Big Magic, one of the best books on creativity I know, and just this week I picked up on the first of the new TED interview series and she was their first candidate. https://www.ted.com/talks/the_ted_interview_elizabeth_gilbert_shows_up_for_everything Liz always makes it clear that writing is hard work, you need to get on with it and just do it. She wasn’t some overnight sensation with Eat Pray Love, although it has now sold over 10 million copies. She wrote for years, working two jobs, before she published this first successful story. I actually found this story quite tedious but absolutely loved her second novel, The Signature of All Things. It couldn’t be more different from EPL. Anyway, Liz belongs to the writing school of, “stop whining and get on with it”. She also emphasises that it doesn’t have to be great, it just has to be your best effort. As for discipline – it’s important, but sort of over-rated. The more important virtue for a writer, I believe, is self-forgiveness. Because your writing will always disappoint you. Your laziness will always disappoint you. You will make vows: “I’m going to write for an hour every day,” and then you won’t do it. You will think: “I suck, I’m such a failure. I’m washed-up.” Continuing to write after that heartache of disappointment doesn’t take only discipline, but also self-forgiveness (which comes from a place of kind and encouraging and motherly love). The other thing to realize is that all writers think they suck. When I was writing “Eat, Pray, Love”, I had just as a strong a mantra of THIS SUCKS ringing through my head as anyone does when they write anything. But I had a clarion moment of truth during the process of that book. One day, when I was agonizing over how utterly bad my writing felt, I realized: “That’s actually not my problem.” The point I realized was this – I never promised the universe that I would write brilliantly; I only promised the universe that I would write. So I put my head down and sweated through it, as per my vows. I love the get- out -of- jail card of self-forgiveness! I am lazy, and I lack self-discipline but right now I don’t care if no-one ever reads my blog. I like the act of putting things down and not worrying too much about all that. I still have nothing to say but I’m going to say it anyway, at least for November. It won’t be Movember for me so I’m making it Suevember. Call me a narcissist. Hemingway also has some things to say about writing. Well, yes, that’s a good idea but I think it’s also okay to write about great movies, or photographs or anything you like really. I haven’t written anything new for 6 months. But hey, self-forgiveness! Thanks Liz. I can accept that I’m not a “real” writer and still enjoy the act of putting something down. I’m happy with that. The Trouble with Netflix I foolishly got hooked on The Good Wife, before I realised it has over 120 episodes over 7 seasons! I also couldn’t wait for the final season of Bron (The Bridge) to reach our far flung shores so I bought it and watched it over two days. Brilliant as always and sad to see it finish but also good too. I think 120 episodes would wear the whole concept out. Sofia Heilin as Saga Noren is my all time favourite character. My strong advice is to stick to the Scandinavian version. Viewing these days, means no waiting for the next episode, you just sloth out on the couch and watch and watch and watch. It’s even making me a bit anti-social as I am so happy to come home and binge. It is all so tempting to just watch one more…so I googled and found this article, What happens to your brain when you binge-watch a TV series. It is quite a balanced article and doesn’t just tell you your brain is stuffed but it does comment on the antisocial thing.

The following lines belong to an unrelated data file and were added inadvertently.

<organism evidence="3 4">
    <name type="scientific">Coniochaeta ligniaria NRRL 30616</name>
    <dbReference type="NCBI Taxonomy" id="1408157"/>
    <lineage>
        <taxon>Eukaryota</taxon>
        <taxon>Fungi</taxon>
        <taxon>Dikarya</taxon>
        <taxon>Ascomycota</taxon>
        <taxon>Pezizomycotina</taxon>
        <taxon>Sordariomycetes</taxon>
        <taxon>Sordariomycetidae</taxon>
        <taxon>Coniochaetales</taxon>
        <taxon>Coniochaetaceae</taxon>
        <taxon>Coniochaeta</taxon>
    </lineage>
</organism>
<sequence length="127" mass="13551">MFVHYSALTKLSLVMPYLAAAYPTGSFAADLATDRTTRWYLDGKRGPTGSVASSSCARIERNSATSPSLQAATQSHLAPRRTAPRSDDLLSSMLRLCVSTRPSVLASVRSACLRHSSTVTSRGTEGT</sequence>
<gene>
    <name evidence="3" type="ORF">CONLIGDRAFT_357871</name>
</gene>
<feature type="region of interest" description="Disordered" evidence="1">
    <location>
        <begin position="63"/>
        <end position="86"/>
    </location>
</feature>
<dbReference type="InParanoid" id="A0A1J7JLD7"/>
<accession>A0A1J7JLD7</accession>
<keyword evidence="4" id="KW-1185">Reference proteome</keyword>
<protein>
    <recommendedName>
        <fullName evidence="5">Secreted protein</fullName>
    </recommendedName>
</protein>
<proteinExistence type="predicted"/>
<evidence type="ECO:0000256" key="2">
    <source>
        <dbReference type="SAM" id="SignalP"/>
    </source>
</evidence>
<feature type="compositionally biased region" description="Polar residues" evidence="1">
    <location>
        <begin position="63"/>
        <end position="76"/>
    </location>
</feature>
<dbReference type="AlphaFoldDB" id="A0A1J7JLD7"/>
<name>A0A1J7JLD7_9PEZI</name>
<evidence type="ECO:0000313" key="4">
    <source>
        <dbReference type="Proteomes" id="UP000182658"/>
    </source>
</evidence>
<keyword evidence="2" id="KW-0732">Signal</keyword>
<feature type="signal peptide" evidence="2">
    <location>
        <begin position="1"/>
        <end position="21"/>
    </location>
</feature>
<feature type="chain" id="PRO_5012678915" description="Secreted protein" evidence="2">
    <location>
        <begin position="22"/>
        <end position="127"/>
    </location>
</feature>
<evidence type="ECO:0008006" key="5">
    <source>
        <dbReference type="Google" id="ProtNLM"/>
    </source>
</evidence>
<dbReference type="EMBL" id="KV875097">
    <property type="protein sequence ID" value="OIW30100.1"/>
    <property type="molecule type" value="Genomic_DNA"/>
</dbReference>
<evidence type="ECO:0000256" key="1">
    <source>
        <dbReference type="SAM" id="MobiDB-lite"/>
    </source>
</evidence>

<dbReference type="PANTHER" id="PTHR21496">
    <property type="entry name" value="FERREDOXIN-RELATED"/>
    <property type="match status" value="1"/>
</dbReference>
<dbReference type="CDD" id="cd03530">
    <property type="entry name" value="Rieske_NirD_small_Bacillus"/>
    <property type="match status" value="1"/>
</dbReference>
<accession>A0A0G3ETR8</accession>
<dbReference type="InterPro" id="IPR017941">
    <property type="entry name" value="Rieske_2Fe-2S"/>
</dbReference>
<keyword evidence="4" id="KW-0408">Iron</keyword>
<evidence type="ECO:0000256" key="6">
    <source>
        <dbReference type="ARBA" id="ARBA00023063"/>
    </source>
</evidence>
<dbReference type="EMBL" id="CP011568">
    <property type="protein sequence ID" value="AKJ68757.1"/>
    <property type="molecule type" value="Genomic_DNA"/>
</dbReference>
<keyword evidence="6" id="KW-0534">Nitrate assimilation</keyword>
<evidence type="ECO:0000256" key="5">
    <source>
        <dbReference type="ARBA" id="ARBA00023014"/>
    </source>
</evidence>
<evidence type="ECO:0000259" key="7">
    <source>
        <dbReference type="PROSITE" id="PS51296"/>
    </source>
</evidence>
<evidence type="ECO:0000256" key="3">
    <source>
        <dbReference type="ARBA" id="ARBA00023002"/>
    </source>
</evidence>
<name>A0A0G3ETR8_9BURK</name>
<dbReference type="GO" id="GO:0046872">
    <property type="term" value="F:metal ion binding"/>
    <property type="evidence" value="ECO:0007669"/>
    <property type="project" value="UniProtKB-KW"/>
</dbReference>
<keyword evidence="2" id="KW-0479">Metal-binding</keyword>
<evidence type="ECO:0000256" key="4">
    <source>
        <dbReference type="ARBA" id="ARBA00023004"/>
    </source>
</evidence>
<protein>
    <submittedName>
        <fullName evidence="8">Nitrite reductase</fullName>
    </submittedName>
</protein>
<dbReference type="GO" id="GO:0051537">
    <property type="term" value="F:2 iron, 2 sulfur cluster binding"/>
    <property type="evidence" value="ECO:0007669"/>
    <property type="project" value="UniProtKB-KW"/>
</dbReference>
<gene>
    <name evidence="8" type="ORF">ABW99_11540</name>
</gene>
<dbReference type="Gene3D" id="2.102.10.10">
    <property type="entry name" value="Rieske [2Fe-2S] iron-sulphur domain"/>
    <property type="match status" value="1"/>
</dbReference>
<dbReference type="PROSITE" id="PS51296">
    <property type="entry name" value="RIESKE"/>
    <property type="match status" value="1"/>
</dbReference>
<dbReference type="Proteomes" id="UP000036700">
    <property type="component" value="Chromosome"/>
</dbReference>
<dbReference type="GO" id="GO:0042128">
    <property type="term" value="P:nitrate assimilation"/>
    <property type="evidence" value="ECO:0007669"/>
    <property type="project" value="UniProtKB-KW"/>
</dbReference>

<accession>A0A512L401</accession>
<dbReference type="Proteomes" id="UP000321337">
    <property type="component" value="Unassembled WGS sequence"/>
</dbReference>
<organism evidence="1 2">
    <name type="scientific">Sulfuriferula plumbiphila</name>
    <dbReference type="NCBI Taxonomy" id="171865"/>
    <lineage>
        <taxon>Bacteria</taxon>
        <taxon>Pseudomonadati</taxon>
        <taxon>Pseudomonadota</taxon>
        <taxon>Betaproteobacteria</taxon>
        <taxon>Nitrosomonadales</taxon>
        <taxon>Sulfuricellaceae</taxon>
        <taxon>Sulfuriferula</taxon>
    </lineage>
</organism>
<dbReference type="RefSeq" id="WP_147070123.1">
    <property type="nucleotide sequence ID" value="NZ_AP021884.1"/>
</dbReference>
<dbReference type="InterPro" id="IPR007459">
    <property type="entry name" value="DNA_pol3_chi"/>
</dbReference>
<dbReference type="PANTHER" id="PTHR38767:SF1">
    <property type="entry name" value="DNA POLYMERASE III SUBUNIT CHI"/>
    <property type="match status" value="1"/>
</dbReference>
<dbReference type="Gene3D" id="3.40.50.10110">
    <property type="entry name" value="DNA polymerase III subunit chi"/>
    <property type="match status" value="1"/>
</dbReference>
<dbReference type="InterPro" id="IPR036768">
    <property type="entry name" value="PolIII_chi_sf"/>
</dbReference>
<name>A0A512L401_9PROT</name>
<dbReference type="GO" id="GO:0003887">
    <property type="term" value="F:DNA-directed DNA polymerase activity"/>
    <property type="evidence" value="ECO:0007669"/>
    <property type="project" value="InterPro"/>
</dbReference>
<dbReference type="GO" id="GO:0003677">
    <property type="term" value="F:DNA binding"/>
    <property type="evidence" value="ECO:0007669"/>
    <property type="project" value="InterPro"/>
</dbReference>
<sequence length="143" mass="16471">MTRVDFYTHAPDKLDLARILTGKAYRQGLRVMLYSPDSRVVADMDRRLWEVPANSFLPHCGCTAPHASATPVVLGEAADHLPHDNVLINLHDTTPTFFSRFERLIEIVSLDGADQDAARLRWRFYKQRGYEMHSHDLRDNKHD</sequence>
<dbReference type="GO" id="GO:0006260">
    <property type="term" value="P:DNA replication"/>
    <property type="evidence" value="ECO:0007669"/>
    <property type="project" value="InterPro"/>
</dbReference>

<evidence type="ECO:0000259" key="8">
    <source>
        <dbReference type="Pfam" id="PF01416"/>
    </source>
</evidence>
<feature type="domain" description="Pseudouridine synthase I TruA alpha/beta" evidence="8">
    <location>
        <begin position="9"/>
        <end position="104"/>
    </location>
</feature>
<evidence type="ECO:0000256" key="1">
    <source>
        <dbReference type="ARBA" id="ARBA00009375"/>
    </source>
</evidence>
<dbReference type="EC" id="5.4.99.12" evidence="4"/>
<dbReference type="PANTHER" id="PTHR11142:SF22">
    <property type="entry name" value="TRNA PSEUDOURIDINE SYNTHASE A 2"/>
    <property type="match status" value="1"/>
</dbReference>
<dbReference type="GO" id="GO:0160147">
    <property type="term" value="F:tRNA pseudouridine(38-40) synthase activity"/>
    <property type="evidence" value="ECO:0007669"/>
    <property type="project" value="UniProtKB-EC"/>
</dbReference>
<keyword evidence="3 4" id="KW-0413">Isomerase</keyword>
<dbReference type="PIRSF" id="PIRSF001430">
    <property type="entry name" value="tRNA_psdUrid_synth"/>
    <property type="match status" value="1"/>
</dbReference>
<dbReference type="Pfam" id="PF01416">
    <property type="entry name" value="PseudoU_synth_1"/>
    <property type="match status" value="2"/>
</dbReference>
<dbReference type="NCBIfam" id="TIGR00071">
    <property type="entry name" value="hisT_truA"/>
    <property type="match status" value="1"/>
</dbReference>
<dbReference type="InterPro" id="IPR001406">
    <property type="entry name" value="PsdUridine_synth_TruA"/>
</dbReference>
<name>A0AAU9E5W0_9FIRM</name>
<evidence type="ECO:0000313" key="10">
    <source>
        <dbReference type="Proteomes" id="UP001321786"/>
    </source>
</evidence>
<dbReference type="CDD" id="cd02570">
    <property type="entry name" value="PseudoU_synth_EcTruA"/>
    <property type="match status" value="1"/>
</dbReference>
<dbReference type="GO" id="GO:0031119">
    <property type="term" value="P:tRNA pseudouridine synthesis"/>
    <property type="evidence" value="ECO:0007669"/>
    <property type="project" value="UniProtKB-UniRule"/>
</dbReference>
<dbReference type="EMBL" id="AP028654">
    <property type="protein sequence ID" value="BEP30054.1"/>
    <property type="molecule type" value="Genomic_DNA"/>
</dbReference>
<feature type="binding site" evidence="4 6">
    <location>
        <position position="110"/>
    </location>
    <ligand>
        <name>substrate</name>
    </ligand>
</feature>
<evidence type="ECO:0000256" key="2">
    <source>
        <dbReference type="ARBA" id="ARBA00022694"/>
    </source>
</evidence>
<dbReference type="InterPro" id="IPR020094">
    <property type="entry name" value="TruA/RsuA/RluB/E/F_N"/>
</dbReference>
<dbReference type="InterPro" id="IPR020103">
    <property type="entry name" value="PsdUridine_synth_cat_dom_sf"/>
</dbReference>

“When we substitute TV for human relations we disconnect from our human nature and substitute for [the] virtual,” says Dr. Judy Rosenberg, psychologist and founder of the Psychological Healing Center in Sherman Oaks, CA. “We are wired to connect, and when we disconnect from humans and over-connect to TV at the cost of human connection, eventually we will ‘starve to death’ emotionally. Real relationships and the work of life is more difficult, but at the end of the day more enriching, growth producing and connecting.”